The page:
Murder has a sound all of its own!
Brian De Palma’s homage to Michelangelo Antonioni’s classic art movie Blow-Up (1966) blends suspense and political paranoia when a Philadelphia soundman inadvertently records a murder. Former police technician Jack Terri (John Travolta) makes his living doing sound for slasher flicks. While recording new outdoor effects one night, Jack witnesses a couple’s car careen off a bridge into a river, but he can save only the female occupant, Sally (Nancy Allen). Jack begins to suspect something when he learns that her dead companion was a Presidential hopeful. Re-playing his tape over and over, Jack thinks that he hears a gun shot before the crash-causing tire blow-out. When sleazy photographer Manny Karp (Dennis Franz) comes forward with photos of the accident, Jack discovers the real reason that the naïve Sally was in the car — and also a way to prove his auditory suspicions through motion pictures. Even with all his surveillance talent, however, Jack cannot see (or hear) how dangerous the big picture really is until it’s too late. Taking a break from horror films, De Palma turned his interests in technology and voyeurism toward more politically loaded subject matter at the dawn of the Reagan era; the film’s red, white and blue mise-en-scène, “Liberty Day” celebration climax, and conspiracy surrounding political “dirty tricks” suggest that American politics are still rotten, seven years after Watergate. Although Blow Out earned some favorable notice, particularly for Travolta’s first “adult” performance, De Palma’s downbeat film did not go over well with 1981 summer audiences. Rather than blockbuster escapism, Blow Out instead harks back to 1970s political thrillers like The Parallax View (1974), using cinematic fireworks to tell an unsettling story about one man’s struggle against unstoppable corruption.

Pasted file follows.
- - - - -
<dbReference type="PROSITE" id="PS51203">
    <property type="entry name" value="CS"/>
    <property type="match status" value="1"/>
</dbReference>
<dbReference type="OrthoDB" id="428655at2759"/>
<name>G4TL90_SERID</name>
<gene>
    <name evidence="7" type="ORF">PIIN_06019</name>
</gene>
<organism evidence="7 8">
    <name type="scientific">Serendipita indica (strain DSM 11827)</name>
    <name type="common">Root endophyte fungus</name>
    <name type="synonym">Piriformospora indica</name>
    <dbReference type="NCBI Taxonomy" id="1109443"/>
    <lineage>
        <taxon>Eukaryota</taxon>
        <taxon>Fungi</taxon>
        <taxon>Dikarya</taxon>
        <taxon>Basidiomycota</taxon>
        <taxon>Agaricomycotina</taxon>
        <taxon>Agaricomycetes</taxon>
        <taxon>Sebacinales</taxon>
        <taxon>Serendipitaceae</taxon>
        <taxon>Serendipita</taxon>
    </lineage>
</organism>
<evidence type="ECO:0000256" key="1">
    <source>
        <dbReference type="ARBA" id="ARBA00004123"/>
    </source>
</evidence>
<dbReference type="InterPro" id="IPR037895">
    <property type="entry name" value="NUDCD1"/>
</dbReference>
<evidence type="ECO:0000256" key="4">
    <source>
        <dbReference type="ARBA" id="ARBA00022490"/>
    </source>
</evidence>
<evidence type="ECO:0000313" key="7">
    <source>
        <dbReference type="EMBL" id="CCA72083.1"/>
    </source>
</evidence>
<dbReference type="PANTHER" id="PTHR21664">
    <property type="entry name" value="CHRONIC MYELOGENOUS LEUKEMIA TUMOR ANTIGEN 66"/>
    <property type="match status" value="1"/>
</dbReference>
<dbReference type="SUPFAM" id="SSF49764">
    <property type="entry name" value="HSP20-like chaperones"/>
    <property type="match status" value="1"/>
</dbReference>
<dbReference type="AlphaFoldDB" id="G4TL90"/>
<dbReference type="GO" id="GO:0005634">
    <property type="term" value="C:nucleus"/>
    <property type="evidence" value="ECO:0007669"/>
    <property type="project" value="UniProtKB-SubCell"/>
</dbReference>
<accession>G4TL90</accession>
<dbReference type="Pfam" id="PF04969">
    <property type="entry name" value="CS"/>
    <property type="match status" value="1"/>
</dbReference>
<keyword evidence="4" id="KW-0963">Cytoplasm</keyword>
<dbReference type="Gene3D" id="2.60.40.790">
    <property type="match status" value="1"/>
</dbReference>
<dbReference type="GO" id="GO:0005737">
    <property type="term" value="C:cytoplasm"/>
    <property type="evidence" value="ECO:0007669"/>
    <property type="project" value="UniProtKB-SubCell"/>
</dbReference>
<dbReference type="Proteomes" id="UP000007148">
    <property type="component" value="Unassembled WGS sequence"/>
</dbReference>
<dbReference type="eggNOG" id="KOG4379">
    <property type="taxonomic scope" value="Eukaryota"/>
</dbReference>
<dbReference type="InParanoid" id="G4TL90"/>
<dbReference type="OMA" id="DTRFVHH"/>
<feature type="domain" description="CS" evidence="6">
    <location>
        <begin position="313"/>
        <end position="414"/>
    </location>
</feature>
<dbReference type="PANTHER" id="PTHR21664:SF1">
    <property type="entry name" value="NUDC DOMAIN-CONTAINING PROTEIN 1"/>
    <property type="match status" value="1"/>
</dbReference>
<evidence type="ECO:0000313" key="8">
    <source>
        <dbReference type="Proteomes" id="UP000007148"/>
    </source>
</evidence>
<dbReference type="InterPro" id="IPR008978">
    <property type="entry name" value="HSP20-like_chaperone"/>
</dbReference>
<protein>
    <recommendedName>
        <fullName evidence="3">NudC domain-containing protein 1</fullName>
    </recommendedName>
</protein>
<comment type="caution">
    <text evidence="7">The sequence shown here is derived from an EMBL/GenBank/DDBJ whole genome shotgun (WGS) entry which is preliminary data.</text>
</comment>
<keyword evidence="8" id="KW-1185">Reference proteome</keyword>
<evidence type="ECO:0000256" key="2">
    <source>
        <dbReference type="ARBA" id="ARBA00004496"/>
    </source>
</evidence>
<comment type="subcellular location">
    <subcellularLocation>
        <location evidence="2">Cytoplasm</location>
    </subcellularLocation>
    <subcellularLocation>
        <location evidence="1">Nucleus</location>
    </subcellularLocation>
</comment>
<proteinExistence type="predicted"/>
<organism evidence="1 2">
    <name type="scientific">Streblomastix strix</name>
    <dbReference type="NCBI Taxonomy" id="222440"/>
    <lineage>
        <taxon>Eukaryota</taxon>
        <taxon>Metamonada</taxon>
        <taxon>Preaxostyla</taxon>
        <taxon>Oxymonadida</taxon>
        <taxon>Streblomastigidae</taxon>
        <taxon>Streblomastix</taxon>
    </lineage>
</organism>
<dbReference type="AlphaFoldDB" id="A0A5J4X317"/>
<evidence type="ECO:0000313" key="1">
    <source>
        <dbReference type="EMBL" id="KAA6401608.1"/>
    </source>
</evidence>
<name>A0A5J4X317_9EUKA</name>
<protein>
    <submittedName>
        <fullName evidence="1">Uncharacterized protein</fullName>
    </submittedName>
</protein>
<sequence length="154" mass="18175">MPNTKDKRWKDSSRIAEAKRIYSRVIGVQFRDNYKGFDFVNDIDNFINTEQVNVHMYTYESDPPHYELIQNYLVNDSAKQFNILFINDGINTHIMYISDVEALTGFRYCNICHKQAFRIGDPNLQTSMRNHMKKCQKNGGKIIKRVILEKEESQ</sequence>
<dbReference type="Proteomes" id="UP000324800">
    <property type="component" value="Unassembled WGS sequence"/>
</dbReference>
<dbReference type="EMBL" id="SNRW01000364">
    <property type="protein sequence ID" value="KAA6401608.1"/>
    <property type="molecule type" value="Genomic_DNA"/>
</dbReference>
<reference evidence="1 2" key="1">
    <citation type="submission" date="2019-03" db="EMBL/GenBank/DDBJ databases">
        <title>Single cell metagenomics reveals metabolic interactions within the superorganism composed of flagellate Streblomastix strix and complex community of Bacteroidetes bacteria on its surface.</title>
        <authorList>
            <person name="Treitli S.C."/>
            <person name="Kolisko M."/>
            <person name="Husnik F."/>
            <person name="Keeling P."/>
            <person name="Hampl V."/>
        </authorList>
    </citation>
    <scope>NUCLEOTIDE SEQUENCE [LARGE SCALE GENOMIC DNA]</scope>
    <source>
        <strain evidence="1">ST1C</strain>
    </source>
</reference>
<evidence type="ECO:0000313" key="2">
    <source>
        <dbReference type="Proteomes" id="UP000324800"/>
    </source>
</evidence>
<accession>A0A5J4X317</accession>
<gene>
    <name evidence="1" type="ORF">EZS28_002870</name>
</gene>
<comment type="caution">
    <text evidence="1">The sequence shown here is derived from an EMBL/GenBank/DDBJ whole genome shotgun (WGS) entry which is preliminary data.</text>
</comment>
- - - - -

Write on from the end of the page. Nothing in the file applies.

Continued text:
Lucia Bozzola, Rovi